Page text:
Eclipse Documentary

Southern Illinois University



Documentary, WSIU Showcase College’s Eclipse Efforts

By Pete Rosenbery

As they continue to log and review the hundreds of hours of video shot chronicling events surrounding the Aug. 21 total solar eclipse, H.D. Motyl and Mark Stoffel believe they are on to something magical.

More than two months after the first total solar eclipse visible from the contiguous United States since 1918 powered its way across the region, Motyl and Stoffel are now reliving the emotional connection as they piece together footage for a university documentary. In previewing a rough three-minute clip, Motyl, interim chair of the Department of Radio, Television, and Digital Media, and Stoffel, a digital media systems specialist and instructor, said they felt a rush of emotions return.

During the actual eclipse, Motyl focused on the stadium crowd while Stoffel was videoing eclipse co-chair Bob Baer and his telescope.

“For me, it was like experiencing it again but really for the first time, because I wasn’t looking up,” said Motyl. “It was only when the cloud moved out toward the end and they started cheering, I was out by the steps of the Arena … when I looked up and saw (the eclipse). Seeing the footage was very emotional. That’s where anybody who was there will really make the connection.”

About10 student-involved camera crews helped chronicle events leading up to an event that filled Saluki Stadium and served as a focal point for national and international media. Filming started in late spring and includes interviews with Mat Kaplan of Planetary Radio and David Baron, historian, author and self-professed umbraphile -- or eclipse chaser. Topics range from a discussion on how ancient cultures viewed eclipses to eclipse-related merchandise, from soda cans and bakery goods to cookies and postal stamps.

The goal is for the one-hour documentary to be complete by the spring 2018 semester, which begins Jan. 16, with a possible special screening during the Big Muddy Film Festival in February.

Producing the documentary was “a natural project” for the college, said Deborah Tudor, interim dean. A documentary was the first thing Tudor said she thought of when talking to Scott Ishman, an eclipse committee co-chair and acting interim dean of the College of Science.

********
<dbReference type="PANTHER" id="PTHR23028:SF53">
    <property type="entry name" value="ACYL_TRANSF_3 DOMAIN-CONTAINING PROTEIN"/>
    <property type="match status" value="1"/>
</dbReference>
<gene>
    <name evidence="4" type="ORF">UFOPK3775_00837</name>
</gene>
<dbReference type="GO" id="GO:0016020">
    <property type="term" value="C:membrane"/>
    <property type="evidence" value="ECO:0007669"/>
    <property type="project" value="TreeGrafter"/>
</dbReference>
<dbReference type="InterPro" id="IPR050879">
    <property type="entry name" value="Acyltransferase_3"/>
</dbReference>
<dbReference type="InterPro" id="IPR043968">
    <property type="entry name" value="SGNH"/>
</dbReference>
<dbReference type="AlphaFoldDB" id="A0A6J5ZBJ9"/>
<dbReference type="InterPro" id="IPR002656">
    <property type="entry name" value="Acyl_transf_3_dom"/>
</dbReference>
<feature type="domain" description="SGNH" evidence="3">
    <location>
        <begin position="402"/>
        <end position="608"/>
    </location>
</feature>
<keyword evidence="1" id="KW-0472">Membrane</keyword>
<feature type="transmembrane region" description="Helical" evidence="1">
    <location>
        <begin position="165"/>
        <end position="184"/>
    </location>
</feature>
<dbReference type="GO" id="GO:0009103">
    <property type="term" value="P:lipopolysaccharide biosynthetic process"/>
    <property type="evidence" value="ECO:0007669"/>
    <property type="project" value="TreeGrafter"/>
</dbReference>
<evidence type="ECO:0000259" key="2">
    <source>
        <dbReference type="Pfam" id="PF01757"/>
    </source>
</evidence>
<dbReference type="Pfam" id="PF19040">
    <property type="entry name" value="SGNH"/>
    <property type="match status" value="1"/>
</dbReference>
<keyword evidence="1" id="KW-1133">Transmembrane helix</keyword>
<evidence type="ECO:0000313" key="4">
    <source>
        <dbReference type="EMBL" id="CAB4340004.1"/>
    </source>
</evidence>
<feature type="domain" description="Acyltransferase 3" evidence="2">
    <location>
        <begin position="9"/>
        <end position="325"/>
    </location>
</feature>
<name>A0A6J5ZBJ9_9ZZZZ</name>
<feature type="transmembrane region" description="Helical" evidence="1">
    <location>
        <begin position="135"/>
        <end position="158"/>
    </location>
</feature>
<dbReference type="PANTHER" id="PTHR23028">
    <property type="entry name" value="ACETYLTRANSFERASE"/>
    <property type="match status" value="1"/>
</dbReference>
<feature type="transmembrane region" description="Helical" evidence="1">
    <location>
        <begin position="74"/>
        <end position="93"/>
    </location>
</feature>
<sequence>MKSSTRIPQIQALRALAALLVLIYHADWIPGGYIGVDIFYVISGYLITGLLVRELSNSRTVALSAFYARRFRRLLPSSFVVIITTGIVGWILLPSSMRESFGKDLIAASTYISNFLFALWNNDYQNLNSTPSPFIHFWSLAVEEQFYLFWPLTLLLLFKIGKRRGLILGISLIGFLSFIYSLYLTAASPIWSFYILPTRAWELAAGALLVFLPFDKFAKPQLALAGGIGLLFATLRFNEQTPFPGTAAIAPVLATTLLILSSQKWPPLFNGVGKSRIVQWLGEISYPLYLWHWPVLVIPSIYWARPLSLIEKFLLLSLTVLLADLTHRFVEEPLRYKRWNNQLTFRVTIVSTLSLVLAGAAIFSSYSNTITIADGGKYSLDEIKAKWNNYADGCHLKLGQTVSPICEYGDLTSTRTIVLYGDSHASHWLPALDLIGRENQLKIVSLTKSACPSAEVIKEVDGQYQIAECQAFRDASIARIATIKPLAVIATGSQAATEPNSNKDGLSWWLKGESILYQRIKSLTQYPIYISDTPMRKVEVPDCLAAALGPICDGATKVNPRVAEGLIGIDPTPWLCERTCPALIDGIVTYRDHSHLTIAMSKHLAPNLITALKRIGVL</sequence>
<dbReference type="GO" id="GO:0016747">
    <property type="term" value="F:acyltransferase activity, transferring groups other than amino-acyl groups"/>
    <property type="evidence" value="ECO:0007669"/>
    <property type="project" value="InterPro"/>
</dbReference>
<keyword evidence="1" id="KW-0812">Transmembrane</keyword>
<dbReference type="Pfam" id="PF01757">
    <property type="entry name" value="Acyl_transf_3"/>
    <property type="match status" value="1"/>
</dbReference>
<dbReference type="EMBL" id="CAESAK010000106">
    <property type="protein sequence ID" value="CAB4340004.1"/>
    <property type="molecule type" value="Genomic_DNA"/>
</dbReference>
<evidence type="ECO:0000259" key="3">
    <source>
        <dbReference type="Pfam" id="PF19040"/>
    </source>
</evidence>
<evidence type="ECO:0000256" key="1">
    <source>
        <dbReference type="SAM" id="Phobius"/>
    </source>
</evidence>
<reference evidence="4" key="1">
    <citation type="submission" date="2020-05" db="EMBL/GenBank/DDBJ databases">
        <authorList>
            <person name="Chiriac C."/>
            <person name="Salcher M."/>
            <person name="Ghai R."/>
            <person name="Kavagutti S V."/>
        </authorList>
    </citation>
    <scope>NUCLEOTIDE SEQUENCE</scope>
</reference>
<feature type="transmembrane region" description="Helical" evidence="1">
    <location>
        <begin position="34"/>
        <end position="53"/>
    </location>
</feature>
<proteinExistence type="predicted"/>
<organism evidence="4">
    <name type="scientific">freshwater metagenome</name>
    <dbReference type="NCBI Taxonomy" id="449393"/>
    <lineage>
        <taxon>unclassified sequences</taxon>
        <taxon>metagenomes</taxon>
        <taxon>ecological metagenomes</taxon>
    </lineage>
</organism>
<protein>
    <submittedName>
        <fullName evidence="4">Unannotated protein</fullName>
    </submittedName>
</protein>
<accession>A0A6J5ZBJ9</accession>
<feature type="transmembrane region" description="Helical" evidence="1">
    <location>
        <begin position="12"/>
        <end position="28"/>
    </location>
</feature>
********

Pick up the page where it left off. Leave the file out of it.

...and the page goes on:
“Our faculty, students and staff worked together on a large-scale project, one that will showcase the college, the university and the region,” Tudor said.  “The documentary let us explore not only the cosmic event and the science around it, but to link that aspect with people’s responses to the event. During totality, it was no longer possible to think of the solar system or galaxy as ‘out there.’. What happens in space affects us here on the ground, and a documentary is a tremendous venue to explore those complex responses.”

A central theme in the film is what happens in the 13 hours and 23 minutes between sunrise and sunset on Aug. 21. The eclipse duration was 2 hours and 55 minutes, with eclipse totality at 2 minutes and 24 seconds. The experience of late-arriving clouds -- only to pull apart at the end of totality -- adds to the documentary experience, Stoffel said.

“One thing you couldn’t foresee, none of us, was the emotional aspect of the eclipse,” Stoffel said. “We were all in it. Even though there was a partial obstruction. The amount of power and emotion -- I just had goosebumps all the way through it. More attention will be paid to how it affected people. We conducted a lot of interviews with people who alluded to this quite extensively.”

Footage also includes interviews with reporters and visitors from Sweden, Germany, Switzerland, Norway and Canada. An astronomy club from Algeria came to SIU specifically for the eclipse, Motyl said. Since most of the documentary footage takes place on campus, Motyl and Stoffel will also utilize NASA’s high-resolution eclipse video.

Baer, a specialist with the Department of Physics, showed the three-minute preview at the final meeting of the St. Louis Eclipse Task Force at the St. Louis Science Center’s McDonnell Planetarium on Sept. 13. The clip, he said, is “pretty exciting because it captures just a little bit of what it felt like to be part of Eclipse Day at the stadium.” He also had plans to show the clip at the NASA Science Mission Directorate meeting in Leesburg, Va., in November as part of a discussion on Eclipse 2017 events.

“I really liked to see that they were able to get some video of the crowd chanting for the cloud to move and the smiles on everyone's faces at seeing the diamond rings and totality,” Baer said. “They are telling a very important story here about a unique event that we hosted as a campus. Despite heavy media coverage of the event, I think Mark and H.D.'s work is likely to capture the story in a way that has not been done yet, letting those who were there see it from a different perspective, and telling the rest of the world what an incredible and historic event this was. As far as I've heard so far, we had the largest and what I consider the best-programmed group observation of this type in the nation. There were a lot of other observations going on, but nothing quite like what we did at SIU.”

Tudor noted that in addition to the documentary work, WSIU staff and students also worked on the five-hour live production of the “NASA Edge Total Solar Eclipse Megacast” uplinked from Carbondale to the world. WSIU also hosted “Planetary Radio Live” from Shryock Auditorium with Kaplan and a team of scientists who engaged in a panel discussion on Aug. 20, the night before the eclipse.

“Eclipse Day was a wonderful, exciting time for the college and the university,” she said.